I quickly figured out what I needed to learn. I’d been a software engineer a long time. I already knew lots of languages, but not Objective-C. I knew nothing about Apple’s dev tools or frameworks. And of course, I knew nothing about iPhone development. I decided that I needed to learn about these topics first, in this order:Objective-C, Programming on the Mac, and Programming for iPhone.
Luckily, there are some great technical authors in our midst who have written some great books. Here are the books I chose to get started.
For me, the leap to Objective-C from C, C++, and other languages was not a hard one. Still, I wanted to learn about the language in the context of writing Mac and iPhone apps. I surmised that this would get me familiar with not only the language, but the tools. And I was right!
Learn Objective-C on the Mac, by Mark Dalrymple and Scott Knaster, was just the introduction I needed. I read this book first, working through all the examples, most of which were non-GUI oriented. The book, after all, is about Objective-C programming on the Mac and not about Mac application development. Big difference.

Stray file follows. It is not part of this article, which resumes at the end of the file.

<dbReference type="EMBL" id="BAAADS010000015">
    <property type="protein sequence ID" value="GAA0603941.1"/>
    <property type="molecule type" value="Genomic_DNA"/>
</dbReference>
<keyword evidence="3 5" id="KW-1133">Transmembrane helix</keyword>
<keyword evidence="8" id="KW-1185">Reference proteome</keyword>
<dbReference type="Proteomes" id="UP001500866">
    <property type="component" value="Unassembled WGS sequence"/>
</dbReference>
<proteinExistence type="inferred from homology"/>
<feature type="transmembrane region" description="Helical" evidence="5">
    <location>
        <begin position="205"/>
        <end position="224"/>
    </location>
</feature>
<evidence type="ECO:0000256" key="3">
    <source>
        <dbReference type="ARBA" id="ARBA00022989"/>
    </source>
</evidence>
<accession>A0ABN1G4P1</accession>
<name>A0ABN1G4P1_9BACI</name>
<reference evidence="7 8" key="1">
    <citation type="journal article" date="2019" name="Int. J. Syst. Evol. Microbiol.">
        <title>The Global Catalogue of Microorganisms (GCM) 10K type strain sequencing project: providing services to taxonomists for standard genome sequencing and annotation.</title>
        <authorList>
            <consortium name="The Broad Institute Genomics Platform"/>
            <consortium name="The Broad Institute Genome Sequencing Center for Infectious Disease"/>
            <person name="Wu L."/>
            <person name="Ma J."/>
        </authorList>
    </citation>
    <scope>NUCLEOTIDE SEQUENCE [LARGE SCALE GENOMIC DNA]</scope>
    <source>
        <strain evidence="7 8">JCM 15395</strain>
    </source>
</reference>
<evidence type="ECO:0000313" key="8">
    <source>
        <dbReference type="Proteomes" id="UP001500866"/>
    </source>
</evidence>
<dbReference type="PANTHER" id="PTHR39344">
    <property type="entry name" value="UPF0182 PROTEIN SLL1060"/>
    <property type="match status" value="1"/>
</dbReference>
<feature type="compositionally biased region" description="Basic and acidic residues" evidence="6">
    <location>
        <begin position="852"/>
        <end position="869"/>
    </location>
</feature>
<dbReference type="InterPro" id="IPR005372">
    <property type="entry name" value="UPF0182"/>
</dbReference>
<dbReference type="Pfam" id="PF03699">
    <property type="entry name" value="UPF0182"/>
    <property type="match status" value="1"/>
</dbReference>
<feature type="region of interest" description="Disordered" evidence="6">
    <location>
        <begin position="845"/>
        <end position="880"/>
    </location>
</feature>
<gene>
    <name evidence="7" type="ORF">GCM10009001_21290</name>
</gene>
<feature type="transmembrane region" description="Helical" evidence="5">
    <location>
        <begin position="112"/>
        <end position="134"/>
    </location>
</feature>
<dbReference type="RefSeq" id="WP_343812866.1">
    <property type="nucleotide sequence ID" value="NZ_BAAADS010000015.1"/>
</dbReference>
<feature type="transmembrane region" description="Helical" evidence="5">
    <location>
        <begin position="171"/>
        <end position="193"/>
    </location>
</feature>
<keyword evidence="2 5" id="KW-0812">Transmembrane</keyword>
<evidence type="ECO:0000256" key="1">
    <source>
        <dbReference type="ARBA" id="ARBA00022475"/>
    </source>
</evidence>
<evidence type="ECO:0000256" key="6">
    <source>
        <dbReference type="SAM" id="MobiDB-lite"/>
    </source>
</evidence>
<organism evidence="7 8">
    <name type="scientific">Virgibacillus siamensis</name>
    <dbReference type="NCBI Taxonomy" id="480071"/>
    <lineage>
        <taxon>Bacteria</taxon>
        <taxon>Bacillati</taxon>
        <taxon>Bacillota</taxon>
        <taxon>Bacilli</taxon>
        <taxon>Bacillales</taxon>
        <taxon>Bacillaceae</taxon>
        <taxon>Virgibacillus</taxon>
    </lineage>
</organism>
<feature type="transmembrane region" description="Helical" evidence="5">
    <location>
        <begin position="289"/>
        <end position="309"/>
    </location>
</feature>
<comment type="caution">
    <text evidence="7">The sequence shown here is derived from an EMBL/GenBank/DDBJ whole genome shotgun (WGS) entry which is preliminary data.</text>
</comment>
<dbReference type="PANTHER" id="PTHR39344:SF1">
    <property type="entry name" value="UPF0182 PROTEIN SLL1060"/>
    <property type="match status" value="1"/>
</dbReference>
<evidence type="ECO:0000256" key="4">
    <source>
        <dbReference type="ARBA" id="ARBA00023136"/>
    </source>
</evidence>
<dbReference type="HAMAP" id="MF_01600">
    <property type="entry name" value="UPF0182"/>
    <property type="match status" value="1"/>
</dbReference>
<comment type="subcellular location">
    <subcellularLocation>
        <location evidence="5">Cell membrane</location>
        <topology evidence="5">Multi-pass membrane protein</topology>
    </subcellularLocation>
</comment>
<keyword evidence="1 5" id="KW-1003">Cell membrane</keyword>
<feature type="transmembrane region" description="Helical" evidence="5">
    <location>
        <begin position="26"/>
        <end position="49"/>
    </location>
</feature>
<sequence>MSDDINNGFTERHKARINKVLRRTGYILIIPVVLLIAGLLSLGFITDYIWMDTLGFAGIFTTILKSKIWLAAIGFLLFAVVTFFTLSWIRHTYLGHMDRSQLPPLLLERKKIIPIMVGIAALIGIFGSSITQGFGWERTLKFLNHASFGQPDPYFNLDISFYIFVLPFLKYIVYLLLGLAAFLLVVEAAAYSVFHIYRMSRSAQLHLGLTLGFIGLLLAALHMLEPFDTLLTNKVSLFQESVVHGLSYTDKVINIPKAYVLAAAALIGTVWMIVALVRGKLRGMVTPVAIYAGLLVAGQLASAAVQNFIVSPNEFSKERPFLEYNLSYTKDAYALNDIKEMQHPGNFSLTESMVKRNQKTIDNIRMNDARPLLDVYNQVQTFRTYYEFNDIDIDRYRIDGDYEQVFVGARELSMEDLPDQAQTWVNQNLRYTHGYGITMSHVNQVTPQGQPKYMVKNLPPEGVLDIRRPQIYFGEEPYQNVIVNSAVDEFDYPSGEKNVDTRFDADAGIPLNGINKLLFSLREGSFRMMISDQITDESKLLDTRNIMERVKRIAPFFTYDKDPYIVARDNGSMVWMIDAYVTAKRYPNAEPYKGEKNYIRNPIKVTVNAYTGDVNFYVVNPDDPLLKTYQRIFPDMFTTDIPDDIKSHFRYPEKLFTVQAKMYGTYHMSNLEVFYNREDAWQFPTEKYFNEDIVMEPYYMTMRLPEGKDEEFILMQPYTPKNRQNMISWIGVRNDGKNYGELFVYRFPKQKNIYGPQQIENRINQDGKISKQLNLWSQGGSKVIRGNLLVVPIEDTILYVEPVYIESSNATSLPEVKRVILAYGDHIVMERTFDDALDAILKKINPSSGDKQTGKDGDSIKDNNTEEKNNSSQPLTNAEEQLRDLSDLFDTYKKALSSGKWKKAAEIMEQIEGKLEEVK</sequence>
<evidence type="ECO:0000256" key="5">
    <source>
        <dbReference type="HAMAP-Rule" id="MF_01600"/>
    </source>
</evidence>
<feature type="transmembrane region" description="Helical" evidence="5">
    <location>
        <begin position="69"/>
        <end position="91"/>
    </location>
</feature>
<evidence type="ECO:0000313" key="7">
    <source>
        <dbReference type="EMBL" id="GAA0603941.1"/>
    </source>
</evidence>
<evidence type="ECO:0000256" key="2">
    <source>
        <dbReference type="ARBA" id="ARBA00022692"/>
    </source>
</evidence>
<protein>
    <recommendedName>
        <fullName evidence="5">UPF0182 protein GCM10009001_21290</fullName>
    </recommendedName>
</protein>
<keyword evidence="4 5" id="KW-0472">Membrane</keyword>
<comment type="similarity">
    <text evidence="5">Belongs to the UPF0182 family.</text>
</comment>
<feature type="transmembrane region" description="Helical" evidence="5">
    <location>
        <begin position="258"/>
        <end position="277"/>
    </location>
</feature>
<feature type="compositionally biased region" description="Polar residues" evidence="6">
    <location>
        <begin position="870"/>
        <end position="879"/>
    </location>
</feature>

Next, I read Cocoa® Programming for Mac® OS X (3rd Edition), by Aaron Hillegass. This is an excellent book, more so if you already know something about software development. Information is presented clearly and succinctly and most of the chapters include challenges that make you think and learn even more. This book provides a great introduction to the Apple Frameworks which is key to being able to develop both Mac OS X and iPhone apps.
Finally, I read Beginning iPhone Development: Exploring the iPhone SDK, by Dave Mark and Jeff LaMarche. This is also an excellent book, and has since been updated for iOS4. It’s very similar to the Cocoa programming book in style, except it’s all iPhone focused. That is to say, the book is laid out similarly in that each chapter presents some information and one or more examples, and builds on each previous chapters’ lessons. Having established a reasonable foundation in Objective-C, Cocoa, and Xcode, reading this book allowed me to focus on the iPhone-specific stuff.